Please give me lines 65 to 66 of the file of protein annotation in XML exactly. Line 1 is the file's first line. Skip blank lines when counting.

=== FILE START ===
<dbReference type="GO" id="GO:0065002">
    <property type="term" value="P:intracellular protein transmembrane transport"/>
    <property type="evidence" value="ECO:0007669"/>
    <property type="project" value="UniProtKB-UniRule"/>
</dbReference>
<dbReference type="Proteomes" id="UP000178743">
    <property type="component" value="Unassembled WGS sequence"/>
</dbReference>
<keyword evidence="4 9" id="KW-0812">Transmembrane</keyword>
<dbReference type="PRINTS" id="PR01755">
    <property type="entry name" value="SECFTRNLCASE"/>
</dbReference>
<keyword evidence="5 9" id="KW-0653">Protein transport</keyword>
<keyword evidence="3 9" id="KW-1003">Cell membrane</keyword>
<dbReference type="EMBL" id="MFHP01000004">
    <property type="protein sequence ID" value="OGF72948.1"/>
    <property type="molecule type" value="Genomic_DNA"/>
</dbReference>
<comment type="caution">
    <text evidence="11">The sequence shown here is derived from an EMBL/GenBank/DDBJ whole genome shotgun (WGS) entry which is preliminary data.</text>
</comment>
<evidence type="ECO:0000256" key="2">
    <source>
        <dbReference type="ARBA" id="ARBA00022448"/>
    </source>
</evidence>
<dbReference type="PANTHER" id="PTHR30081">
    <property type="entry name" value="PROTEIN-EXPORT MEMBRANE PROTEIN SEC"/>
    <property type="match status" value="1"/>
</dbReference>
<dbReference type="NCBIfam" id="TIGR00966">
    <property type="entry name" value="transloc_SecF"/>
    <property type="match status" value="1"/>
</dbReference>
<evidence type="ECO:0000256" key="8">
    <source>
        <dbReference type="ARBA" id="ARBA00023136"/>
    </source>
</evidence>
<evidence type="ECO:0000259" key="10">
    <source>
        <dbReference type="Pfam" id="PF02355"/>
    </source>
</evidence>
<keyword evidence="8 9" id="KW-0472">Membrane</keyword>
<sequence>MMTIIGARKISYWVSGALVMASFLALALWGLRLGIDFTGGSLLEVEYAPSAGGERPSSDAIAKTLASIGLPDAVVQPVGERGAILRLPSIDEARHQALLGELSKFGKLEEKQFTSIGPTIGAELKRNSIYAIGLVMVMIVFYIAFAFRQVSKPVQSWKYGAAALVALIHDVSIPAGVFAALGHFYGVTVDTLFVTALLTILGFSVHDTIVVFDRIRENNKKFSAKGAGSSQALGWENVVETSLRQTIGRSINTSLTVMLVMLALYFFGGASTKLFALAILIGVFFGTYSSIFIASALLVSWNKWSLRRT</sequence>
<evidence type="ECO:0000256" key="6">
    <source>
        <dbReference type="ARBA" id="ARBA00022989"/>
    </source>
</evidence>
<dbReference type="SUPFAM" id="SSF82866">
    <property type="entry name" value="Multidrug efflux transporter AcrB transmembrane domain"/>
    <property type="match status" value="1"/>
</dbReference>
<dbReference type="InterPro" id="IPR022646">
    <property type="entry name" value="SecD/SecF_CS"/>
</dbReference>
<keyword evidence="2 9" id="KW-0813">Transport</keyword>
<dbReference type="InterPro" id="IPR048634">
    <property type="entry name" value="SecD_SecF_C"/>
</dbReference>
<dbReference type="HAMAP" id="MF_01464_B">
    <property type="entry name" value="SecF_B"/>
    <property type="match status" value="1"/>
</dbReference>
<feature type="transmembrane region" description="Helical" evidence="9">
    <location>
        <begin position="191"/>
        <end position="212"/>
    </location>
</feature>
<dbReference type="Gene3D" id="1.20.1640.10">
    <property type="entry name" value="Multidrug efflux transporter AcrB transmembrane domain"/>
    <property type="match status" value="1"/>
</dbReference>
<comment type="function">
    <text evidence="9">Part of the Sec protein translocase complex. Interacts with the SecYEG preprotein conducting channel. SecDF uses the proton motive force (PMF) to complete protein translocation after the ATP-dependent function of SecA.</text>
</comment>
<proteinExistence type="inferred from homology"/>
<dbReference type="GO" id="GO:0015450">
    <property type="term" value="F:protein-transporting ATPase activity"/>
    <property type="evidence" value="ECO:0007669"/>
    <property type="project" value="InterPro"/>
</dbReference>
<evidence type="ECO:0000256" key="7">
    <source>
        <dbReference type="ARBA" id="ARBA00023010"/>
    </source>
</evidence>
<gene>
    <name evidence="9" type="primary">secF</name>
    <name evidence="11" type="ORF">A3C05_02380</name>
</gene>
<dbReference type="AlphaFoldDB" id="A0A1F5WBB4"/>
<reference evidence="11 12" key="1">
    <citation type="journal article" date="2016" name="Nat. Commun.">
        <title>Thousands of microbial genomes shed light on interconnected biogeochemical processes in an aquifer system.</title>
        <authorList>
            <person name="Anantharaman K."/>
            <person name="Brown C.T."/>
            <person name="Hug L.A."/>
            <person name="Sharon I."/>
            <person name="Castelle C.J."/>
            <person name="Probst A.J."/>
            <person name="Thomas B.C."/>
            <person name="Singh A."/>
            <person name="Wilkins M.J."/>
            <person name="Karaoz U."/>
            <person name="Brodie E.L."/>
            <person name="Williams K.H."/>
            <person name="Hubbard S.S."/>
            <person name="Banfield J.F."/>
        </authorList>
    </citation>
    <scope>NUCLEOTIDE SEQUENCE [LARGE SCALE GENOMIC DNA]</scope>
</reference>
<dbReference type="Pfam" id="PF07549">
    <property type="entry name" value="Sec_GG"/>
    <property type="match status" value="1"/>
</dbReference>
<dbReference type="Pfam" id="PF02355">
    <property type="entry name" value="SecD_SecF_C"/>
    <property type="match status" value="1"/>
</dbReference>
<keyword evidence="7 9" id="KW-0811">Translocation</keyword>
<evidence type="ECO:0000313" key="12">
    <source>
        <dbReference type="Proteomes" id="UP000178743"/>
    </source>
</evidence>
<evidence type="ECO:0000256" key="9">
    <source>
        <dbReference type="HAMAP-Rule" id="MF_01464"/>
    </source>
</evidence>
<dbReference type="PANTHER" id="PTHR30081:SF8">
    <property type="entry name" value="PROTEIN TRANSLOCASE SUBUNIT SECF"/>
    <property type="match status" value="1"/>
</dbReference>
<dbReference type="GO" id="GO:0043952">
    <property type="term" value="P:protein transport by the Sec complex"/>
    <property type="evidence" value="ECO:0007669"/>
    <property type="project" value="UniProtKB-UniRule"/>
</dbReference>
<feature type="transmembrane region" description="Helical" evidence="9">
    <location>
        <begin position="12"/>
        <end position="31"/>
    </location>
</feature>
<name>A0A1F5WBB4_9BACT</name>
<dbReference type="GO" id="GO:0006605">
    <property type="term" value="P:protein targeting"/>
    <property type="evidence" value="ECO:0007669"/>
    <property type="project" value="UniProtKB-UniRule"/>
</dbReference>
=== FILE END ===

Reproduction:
    <property type="match status" value="1"/>
</dbReference>